# Use of mathematical humor suitable for motivation/explaination?

There are some intelligent jokes also explaining (in a very extreme way) how mathamticas works, for exameple

A mathematician and a physicist are sitting in the teachers lounge. Suddenly the furniture catches fire. The physicist is able to handle to situation. Both shocked, the physicist makes some coffee for both of them. The next day, the mathematician has the desire for some coffee and sets the furniture on fire, thus reduced the problem the previously solved one.

I often tell such a joke when it comes to a situation when either you reduce a problem to a big theorem or a previously solved one or if you want to motivate to do something directly without the use of a big machinery. Most of the students are normally stunned or look very confused, but some of them are very impressed since the know how the things work.

Is it a good thing to tell such jokes? Or are you even doing bad since this is confusing and anti-motivating ("Oh, those weird mathematicians. I don't want to get to that point!")?

• Some other jokes (also really bad ones) can be found in ams.org/notices/200501/fea-dundes.pdf. The one above is a modification of the one on page 30 there. – Markus Klein Mar 20 '14 at 9:09
• Jokes are a great thing, but are notoriously hard to get right: I witnessed several times how students would at first laugh and then later comment "what a kindergarten" among themselves. – dtldarek Mar 20 '14 at 11:12
• I really loved the following in my first abstract algebra course: "Is this the inverse of a? We will use rat poison principle. How do you know if something is rat poison? You feed it to a rat." – Steven Gubkin Mar 20 '14 at 12:00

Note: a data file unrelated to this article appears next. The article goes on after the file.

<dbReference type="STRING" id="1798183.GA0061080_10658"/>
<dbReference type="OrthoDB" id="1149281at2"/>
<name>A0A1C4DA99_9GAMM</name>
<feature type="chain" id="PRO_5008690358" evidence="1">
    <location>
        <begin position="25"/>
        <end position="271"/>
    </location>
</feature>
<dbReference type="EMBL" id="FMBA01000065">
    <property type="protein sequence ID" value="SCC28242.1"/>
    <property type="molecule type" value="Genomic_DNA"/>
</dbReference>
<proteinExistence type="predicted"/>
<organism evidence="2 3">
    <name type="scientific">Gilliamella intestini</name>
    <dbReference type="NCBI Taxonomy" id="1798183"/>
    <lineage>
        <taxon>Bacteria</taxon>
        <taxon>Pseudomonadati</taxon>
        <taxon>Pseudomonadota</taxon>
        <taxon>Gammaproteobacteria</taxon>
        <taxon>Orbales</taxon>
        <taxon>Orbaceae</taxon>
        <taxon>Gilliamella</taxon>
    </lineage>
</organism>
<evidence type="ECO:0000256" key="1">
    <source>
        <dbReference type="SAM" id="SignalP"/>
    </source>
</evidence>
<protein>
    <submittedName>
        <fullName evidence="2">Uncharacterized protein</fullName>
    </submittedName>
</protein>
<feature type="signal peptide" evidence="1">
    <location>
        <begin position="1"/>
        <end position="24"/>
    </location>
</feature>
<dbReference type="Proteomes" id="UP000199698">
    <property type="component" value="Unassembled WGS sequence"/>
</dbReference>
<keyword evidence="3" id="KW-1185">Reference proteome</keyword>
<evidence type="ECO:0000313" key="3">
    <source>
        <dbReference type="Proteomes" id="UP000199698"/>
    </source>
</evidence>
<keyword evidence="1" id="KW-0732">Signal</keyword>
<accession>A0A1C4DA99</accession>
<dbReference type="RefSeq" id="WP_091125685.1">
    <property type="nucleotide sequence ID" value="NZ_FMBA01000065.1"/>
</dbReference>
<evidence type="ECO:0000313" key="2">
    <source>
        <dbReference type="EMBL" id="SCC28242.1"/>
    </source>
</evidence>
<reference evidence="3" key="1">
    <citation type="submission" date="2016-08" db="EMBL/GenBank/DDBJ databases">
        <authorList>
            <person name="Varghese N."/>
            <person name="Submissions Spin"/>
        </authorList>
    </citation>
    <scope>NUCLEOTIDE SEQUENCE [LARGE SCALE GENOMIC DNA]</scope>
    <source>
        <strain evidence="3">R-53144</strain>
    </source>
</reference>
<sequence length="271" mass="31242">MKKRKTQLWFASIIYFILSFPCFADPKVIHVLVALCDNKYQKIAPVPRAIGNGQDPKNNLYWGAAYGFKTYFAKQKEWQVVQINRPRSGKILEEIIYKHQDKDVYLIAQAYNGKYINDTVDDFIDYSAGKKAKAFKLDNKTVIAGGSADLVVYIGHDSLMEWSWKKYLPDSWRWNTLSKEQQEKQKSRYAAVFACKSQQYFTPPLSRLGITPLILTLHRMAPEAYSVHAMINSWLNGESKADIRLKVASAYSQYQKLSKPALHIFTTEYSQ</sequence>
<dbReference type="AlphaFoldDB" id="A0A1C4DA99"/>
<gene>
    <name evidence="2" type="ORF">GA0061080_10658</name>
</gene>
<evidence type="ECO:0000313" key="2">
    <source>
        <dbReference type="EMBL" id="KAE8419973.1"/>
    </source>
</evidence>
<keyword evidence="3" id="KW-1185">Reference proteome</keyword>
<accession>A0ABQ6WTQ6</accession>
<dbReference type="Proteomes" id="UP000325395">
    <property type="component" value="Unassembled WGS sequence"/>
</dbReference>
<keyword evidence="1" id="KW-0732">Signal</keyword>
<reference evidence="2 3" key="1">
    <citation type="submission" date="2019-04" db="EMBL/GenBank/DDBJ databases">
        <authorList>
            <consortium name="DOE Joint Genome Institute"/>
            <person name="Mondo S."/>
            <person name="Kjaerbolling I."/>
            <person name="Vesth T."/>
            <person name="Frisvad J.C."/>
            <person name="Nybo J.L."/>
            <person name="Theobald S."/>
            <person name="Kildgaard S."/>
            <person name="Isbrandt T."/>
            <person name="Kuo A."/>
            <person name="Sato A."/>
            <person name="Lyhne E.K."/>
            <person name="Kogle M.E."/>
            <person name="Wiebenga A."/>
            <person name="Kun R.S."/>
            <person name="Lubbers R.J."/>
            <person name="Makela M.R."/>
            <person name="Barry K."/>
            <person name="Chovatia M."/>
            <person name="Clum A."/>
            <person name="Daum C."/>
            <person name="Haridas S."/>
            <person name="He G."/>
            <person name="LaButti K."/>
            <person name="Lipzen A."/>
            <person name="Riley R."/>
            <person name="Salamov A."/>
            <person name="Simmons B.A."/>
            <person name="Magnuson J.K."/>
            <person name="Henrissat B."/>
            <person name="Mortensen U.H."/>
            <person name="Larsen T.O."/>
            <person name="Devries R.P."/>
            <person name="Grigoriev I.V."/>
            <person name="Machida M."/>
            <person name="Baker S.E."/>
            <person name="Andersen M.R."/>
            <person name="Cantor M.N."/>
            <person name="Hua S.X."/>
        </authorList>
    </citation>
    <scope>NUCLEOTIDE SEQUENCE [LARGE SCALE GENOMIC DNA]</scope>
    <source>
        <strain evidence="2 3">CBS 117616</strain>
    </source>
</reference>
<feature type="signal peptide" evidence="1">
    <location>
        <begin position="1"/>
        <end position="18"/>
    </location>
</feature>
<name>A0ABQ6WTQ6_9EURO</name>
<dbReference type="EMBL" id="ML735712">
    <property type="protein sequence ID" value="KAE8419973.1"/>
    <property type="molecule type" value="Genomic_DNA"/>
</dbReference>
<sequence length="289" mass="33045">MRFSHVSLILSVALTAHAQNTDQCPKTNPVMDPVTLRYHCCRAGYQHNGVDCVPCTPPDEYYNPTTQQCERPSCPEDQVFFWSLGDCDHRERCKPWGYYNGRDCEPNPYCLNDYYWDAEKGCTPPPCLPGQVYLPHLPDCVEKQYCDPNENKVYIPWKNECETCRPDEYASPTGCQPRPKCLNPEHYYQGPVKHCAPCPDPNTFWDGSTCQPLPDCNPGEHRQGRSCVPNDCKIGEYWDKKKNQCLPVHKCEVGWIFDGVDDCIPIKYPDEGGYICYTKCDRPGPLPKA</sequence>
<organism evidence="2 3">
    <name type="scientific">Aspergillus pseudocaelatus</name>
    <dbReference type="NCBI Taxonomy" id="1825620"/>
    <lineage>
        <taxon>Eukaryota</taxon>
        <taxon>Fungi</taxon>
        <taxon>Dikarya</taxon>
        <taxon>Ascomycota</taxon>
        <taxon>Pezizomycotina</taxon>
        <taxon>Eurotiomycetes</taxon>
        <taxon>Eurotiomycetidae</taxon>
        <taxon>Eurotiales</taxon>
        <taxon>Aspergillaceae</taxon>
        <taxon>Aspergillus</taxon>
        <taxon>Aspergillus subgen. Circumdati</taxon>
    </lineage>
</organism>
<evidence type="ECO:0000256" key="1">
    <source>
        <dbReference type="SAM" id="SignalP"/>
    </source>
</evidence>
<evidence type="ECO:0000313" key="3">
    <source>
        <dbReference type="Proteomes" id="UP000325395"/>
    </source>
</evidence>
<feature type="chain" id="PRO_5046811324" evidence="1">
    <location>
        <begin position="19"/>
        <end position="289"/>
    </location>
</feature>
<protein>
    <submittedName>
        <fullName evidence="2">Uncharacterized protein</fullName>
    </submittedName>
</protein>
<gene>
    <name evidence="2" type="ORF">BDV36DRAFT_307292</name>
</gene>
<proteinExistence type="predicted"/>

• I think there's something to be said for doing what comes naturally. If you are excited to tell a joke, go for it. People will enjoy your excitement, if not the joke. – David Steinberg Mar 20 '14 at 16:54
• Apparently, there's also a stand-up mathematician, Matt Parker. See this MSE question, for instance: math.stackexchange.com/questions/970205/…. – J W Oct 12 '14 at 14:31

I find jokes are useful for helping students to remember things. For example, the joke that Steve Gubkin tells in the comments will help the students remember how to check that $b$ is the inverse of $a$. I am sure if you pick your fact then there is a joke for it. My favorite remembering-joke is the following.

Lecturer: What is $\int\frac1{\text{cabin}}d\text{cabin}?$

Students: It is a log cabin. Ha ha.

Lecturer: No. It is a holiday home. Log cabin plus c...

Students: Groan.

And yet, they will want to tell someone this horrible joke which their their lecturer told them. In order to tell the joke they have to remember how to integrate $1/x$. As an added bonus, they might even remember to write $+c$ in their exam...

• To be frank, I don't get it. How is log cabin + c holiday home? – user37 Mar 22 '14 at 2:01
• One holidays by the sea... – user1729 Mar 22 '14 at 9:49
• Wow, why do you say it's "horrible"? I liked it... – mbork Apr 9 '14 at 18:07